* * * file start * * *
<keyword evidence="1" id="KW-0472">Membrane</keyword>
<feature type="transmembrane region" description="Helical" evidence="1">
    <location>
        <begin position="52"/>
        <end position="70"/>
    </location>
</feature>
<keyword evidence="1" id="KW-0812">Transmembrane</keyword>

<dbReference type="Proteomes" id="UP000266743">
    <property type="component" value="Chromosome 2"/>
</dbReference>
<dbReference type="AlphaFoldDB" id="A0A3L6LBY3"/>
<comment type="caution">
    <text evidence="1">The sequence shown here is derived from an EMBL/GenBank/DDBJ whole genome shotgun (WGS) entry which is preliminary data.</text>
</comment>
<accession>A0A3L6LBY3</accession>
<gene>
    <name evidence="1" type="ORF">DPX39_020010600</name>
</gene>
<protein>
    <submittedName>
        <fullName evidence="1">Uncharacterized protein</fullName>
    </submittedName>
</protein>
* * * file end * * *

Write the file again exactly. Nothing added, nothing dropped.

<keyword evidence="1" id="KW-0472">Membrane</keyword>
<feature type="transmembrane region" description="Helical" evidence="1">
    <location>
        <begin position="52"/>
        <end position="70"/>
    </location>
</feature>
<keyword evidence="1" id="KW-0812">Transmembrane</keyword>

<dbReference type="Proteomes" id="UP000266743">
    <property type="component" value="Chromosome 2"/>
</dbReference>
<dbReference type="AlphaFoldDB" id="A0A3L6LBY3"/>
<comment type="caution">
    <text evidence="1">The sequence shown here is derived from an EMBL/GenBank/DDBJ whole genome shotgun (WGS) entry which is preliminary data.</text>
</comment>
<accession>A0A3L6LBY3</accession>
<gene>
    <name evidence="1" type="ORF">DPX39_020010600</name>
</gene>
<protein>
    <submittedName>
        <fullName evidence="1">Uncharacterized protein</fullName>
    </submittedName>
</protein>